**2014**, 49, 329–350. [Google Scholar] [CrossRef] - Li, S.; Wang, H.; Zhang, L.; Fan, W. Image reconstruction of electrical resistance tomography based on image fusion. In Proceedings of the 2011 IEEE International Instrumentation and Measurement Technology Conference, Binjiang, China, 10–12 May 2011; pp. 1–5. [Google Scholar]
- Giguère, R.; Fradette, L.; Mignon, D.; Tanguy, P.A. ERT algorithms for quantitative concentration measurement of multiphase flows. Chem. Eng. J.
**2008**, 141, 305–317. [Google Scholar] [CrossRef] - Kim, B.S.; Khambampati, A.K.; Kim, S.; Kim, K.Y. Improving spatial resolution of ERT images using adaptive mesh grouping technique. Flow Meas. Instrum.
**2013**, 31, 19–24. [Google Scholar] [CrossRef] - Yue, S.; Wu, T.; Pan, J.; Wang, H. Fuzzy clustering based ET image fusion. Inf. Fusion
**2013**, 14, 487–497. [Google Scholar] [CrossRef] - Yuling, W.; Meng, W.; Yan, Y.; Shulan, G. A method to recognize the contaminated area using K-means in ERT contaminated site surveys. In Proceedings of the 2018 IEEE International Conference on Information and Automation (ICIA), Wuyishan, China, 11–13 August 2018; pp. 1587–1591. [Google Scholar]
- Hampel, U.; Wondrak, T.; Bieberle, M.; Lecrivain, G.; Schubert, M.; Eckert, K.; Reinecke, S. Smart Tomographic Sensors for Advanced Industrial Process Control TOMOCON. Chem. Ing. Tech.
**2018**, 90, 1238–1239. [Google Scholar] [CrossRef][Green Version] - Jackson, R.F.; Silsbee, C.G. Saturation Relations in Mixtures of Sucrose, Dextrose, and Levulose; US Government Printing Office: Washington, DC, USA, 1924.
- Mathlouthi, M.; Reiser, P. Sucrose: Properties and Applications; Springer Science & Business Media: Berlin/Heidelberg, Germany, 1995. [Google Scholar]

**Figure 1.**Schematic of the electrical resistance tomography (ERT) data acquisition and data processing system.

**Figure 3.**Factors affecting quantitative measurements using ERT as an imaging modality for the crystallization process.

**Figure 4.**(

**a**,

**b**) Setup of the laboratory-based batch reactor with sensor and signal conditioning unit mounted on the reactor; (

**c**) signal conditioning unit mounted on the 3D-printed frame.

**Figure 5.**(

**a**) Design of phantoms R1–R5; (

**b**) 3D-printed acrylonitrile butadiene styrene (ABS) phantoms; (

**c**) printing of sensor mounting unit and phantom R6; (

**d**) design and print of phantom R6.

**Figure 6.**Current detection at various electrodes in the reactor for (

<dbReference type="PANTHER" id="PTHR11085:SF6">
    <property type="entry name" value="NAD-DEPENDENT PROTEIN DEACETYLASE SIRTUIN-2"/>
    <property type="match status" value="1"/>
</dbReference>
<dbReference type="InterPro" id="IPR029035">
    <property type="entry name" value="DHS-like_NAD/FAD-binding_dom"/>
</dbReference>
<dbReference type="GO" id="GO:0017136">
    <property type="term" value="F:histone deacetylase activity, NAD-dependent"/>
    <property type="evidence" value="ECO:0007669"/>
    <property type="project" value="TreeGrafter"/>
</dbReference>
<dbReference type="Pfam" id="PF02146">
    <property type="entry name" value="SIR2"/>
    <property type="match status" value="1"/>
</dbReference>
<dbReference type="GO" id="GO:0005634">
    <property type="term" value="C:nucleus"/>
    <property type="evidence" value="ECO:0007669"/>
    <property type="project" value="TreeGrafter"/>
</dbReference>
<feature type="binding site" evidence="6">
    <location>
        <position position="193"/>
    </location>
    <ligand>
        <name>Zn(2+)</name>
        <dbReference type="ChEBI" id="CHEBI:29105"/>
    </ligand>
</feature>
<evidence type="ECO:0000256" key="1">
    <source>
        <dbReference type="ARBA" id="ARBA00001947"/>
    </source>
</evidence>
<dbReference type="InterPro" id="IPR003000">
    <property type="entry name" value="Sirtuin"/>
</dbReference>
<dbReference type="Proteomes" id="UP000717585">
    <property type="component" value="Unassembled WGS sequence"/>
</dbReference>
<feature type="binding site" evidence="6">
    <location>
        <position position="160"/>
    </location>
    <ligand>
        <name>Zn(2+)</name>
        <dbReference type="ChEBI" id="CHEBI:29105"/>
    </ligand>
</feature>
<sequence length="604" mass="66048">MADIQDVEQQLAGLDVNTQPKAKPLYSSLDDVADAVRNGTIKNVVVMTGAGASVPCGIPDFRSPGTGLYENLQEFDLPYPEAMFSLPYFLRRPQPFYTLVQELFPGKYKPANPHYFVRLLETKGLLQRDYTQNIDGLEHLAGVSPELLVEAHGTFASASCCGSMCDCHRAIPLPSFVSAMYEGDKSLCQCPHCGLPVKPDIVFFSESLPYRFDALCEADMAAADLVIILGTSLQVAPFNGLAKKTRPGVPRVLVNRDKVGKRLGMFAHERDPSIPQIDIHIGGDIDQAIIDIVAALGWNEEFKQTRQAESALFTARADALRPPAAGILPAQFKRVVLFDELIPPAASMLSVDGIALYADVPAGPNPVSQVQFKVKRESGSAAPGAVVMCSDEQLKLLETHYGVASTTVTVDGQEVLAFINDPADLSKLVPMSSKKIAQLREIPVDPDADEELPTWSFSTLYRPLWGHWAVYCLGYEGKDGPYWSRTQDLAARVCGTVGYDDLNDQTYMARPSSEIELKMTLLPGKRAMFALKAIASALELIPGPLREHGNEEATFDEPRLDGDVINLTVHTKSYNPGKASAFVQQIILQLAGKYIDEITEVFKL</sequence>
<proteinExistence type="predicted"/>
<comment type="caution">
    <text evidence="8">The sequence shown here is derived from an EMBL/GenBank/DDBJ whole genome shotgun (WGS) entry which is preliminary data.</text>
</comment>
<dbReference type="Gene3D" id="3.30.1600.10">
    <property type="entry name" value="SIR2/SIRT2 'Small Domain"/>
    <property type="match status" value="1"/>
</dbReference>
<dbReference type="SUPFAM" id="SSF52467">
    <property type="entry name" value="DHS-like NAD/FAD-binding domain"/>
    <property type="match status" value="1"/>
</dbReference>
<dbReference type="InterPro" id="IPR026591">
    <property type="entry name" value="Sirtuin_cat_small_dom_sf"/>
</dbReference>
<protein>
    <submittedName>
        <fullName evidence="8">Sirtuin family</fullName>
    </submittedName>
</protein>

**a**) industrial-grade saturated sucrose solution and tap water, and (

**b**) demineralized water.

**Figure 7.**(

**R1**–

**R5**) phantom reference; (

**a1**–

**a5**) Gauss–Newton (GN) reconstructions; (

**b1**–

**b5**) linear back projection (LBP) reconstructions; and (

**c1**–

**c5**) total variation (TV) reconstructions at 10 iterations for tap water.

**Figure 8.**(

**R1**–

**R5**) phantom reference; (

**a1**–

**a5**) Gauss–Newton reconstructions; (

**b1**–

**b5**) LBP reconstructions; and (

**c1**–

**c5**) TV reconstructions at 10 iterations for industrial grade saturated sucrose solution.

**Figure 9.**(

**R1**–

**R5**) phantom reference; (

**a1**–

**a5**) Gauss–Newton reconstructions; (

**b1**–

**b5**) LBP reconstructions; and (

**c1**–

**c5**) TV reconstructions at 10 iterations for demineralized water.

**Figure 10.**(

**a**) Changes in current at various electrodes after phantom placement; (

**b**) detailed view from electrode 2 to 14.

**Figure 11.**(

**a**) Tap water; (

**b**) industrial-grade saturated sucrose solution; (

**c**) demineralized water: (R5, R6-L1, R6-L2) phantom reference; (

**a1**–

**a3**) Gauss–Newton reconstructions; (

**b1**–

**b3**) LBP reconstructions; (

**c1**–

**c3**) TV reconstructions at 10 iterations.

**Figure 12.**(

**a0**–

**a5**) phantom R5 reference and TV iteration 10,8,6,4,2; (

**b1**–

**b5**) surface plot of the reconstructed images for phantom R5; (

**c0**–

**c5**) phantom R6-L1 reference and TV iteration 10,8,6,4,2; (

**d1**–

**d5**) surface plot of the reconstructed images for phantom R6-L1; (

**e0**–